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Posted: Sep 04, 2014
Electron microscopes take first measurements of nanoscale chemistry in action
(Nanowerk News) Scientists’ underwater cameras got a boost this summer from the Electron Microscopy Center at the U.S. Department of Energy’s Argonne National Laboratory. Along with colleagues at the University of Manchester, researchers captured the world’s first real-time images and simultaneous chemical analysis of nanostructures while “underwater,” or in solution ("Real-time imaging and local elemental analysis of nanostructures in liquids").
“This technique will allow chemists and materials scientists to explore never-before-measured stages of nanoscale chemical processes in materials,” said Argonne materials scientist Nestor Zaluzec, one of the paper’s authors. Understanding how materials grow at the nanoscale level helps scientists tailor them for everything from batteries to solar cells.
Electron microscopes are a prized tool in a scientist’s toolbox because they can see far smaller structures than regular light or X-ray microscopes. They use electrons, which are hundreds of times smaller than the wavelengths of light, to map the landscape all the way down to molecules and even atoms.
Techniques at Argonne’s Electron Microscopy Center helped scientists get a complete picture of this chemical reaction. Over the course of the reaction, the nanorod on the top left is slowly covered with a growth of copper deposits from the solution. Maps showed the locations of the elements in the reaction: Ag, or yellow, representing silver; blue representing gold, Au; and Cu, copper, shown in red. (Images: Nestor Zaluzec / Argonne National Laboratory Electron Microscopy Center) (click on image to enlarge)
“We’ve been taking images at the atomic and nanoscale for decades, but it’s usually done with the sample in a vacuum,” Zaluzec said. When you’re looking for atoms and molecules, any extra molecules, even the ones in air, can cloud the picture.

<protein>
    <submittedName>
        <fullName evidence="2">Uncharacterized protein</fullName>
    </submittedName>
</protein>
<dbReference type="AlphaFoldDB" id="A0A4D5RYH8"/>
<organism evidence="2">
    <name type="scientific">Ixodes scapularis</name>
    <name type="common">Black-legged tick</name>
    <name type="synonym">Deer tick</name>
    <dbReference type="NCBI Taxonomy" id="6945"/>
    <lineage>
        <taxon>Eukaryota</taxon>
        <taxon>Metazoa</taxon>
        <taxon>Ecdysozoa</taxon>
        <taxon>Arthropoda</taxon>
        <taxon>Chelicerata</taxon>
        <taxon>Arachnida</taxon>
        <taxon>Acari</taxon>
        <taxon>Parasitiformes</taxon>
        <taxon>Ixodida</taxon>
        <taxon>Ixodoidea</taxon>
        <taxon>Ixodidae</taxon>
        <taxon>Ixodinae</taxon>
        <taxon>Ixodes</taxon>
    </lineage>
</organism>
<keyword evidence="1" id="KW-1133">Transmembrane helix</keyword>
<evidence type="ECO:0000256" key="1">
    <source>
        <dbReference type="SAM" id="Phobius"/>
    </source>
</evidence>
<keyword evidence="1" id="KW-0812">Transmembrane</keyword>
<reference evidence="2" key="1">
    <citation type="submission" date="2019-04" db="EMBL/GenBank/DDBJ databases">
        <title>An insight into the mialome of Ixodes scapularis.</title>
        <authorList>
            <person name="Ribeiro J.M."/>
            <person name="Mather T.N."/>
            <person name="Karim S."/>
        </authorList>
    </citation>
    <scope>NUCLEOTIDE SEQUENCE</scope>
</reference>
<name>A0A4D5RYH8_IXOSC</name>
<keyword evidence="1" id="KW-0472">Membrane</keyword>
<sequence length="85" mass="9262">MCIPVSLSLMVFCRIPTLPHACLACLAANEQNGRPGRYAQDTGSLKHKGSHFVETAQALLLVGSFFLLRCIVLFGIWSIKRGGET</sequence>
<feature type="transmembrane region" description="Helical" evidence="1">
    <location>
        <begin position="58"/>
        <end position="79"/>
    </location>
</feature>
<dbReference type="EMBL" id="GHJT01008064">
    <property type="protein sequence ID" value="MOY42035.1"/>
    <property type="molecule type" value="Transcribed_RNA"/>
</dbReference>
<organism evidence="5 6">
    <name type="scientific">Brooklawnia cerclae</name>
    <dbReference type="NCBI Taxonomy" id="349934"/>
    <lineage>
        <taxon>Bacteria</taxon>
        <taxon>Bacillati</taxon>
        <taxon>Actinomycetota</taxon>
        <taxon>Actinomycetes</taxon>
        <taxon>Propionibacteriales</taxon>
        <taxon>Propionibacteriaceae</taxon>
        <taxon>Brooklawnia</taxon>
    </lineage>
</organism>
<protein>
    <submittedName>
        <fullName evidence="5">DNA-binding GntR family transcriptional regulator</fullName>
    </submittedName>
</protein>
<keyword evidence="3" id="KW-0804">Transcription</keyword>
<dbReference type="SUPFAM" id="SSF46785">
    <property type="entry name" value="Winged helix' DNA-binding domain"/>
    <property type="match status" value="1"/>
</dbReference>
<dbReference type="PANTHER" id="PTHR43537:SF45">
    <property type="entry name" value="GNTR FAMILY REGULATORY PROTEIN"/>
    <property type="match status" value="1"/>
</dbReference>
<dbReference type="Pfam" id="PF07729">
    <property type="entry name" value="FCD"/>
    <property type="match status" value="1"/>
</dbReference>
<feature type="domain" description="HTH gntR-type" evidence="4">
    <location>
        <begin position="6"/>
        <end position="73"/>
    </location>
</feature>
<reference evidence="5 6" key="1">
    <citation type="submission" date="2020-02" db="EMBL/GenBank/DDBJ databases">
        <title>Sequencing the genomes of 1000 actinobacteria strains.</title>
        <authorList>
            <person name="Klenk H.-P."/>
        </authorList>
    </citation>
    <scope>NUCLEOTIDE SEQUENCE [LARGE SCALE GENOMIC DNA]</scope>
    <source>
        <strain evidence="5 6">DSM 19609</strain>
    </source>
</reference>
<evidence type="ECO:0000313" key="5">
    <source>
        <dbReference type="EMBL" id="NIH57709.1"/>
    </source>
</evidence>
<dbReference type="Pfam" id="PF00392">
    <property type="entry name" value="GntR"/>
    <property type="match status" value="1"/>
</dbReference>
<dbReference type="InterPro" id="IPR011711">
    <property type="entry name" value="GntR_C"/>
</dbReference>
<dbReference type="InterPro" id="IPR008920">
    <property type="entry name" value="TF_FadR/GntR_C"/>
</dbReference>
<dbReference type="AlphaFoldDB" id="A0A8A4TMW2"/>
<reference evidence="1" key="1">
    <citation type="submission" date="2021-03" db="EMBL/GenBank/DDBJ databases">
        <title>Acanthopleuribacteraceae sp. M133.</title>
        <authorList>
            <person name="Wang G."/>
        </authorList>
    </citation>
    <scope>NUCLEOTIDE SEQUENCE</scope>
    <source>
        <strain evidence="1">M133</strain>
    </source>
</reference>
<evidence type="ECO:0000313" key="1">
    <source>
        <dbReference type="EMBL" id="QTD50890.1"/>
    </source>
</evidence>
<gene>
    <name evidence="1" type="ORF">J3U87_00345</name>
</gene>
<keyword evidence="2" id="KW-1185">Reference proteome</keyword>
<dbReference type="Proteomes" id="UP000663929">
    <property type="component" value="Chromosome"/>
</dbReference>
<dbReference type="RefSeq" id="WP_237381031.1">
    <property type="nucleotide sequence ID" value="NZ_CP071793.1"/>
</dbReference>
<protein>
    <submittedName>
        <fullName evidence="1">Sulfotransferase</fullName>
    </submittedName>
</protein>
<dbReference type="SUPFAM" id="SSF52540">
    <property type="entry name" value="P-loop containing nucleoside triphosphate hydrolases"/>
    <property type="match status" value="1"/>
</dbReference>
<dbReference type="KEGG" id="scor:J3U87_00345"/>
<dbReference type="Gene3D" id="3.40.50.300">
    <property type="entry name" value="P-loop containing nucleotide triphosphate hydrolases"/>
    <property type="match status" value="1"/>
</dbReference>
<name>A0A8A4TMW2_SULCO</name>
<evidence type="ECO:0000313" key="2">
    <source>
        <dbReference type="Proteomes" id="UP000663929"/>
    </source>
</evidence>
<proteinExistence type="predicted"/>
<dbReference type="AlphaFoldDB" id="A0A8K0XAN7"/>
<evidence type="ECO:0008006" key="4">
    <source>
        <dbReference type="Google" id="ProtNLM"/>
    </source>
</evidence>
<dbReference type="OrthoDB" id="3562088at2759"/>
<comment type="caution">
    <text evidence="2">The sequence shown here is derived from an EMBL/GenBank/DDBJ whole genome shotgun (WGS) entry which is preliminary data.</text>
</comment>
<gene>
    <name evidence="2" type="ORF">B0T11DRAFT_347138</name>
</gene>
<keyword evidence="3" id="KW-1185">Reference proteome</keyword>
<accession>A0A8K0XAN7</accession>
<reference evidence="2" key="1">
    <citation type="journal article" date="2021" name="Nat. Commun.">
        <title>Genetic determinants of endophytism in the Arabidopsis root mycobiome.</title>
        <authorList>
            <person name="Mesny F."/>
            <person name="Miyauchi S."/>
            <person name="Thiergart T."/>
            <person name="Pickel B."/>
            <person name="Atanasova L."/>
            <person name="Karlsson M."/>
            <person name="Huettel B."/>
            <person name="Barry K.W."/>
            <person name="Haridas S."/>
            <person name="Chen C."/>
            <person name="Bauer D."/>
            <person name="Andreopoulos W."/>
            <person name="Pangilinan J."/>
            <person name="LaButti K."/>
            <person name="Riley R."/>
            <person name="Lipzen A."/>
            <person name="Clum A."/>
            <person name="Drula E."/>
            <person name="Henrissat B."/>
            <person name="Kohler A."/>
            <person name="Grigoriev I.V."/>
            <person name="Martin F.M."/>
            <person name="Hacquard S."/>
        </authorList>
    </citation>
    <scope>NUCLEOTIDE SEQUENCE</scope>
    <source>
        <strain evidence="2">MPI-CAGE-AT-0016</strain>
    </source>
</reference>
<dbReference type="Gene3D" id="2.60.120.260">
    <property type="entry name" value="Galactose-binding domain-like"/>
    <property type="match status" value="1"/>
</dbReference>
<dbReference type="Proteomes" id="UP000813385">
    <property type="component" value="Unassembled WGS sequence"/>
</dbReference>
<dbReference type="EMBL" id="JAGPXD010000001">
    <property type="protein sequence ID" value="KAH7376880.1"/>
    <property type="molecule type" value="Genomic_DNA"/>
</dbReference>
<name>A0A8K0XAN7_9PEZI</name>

But the most interesting objects or processes on Earth generally aren’t found in a vacuum, so scientists have also been pushing from the beginning to get analysis and images of materials while they’re in more natural environments.
Over the last decade, developments allowed scientists to take images of materials in solution, but getting chemical analysis at the same time remained inaccessible. Imagine how helpful it would be for trainers to be able to watch a baseball player pitch with simultaneous X-ray and MRI vision to watch how their muscles and bones deform under stress, or for cooks to be able to watch how the egg whites are interacting with baking powder in the cake as it bakes in the oven.
“What we need today is to be able to fully interrogate a material—not just see what it looks like, but also measure its electronic and chemical states and even physical properties, all in real time and at the highest resolution, all under environmental conditions,” Zaluzec said. “All of this helps us understand why materials behave the way they do, and ultimately, to improve their properties.”
Zaluzec and his collaborators reworked the staging of the transmission electron microscope so that the specialized detectors could take a clearer look at the sample. With this innovation, the team was finally able to obtain images as well as simultaneous chemical maps of where different elements are located in the sample. This lets scientists watch as nanostructures grow and change with time during chemical reactions.
The team is now working with the manufacturer Protochips Inc. to make this capability available to the scientific community.
Argonne scientist Dean Miller is already looking ahead to incorporate this capability into the next challenge: being able to take measurements with an electric voltage across the sample in liquids. This replicates the conditions under which, for example, the next generation of batteries will operate.
“Engineering new materials to address today’s societal problems is a complex and demanding agenda,” Zaluzec said. “Part of our job at the Argonne Electron Microscopy Center is to anticipate the next wave of scientific questions and problems and figure out ways to study them. To meet this challenge we are developing scientific tools to tackle both today’s and tomorrow’s challenges in a range of areas.”
Source: By Louise Lerner, Argonne National Laboratory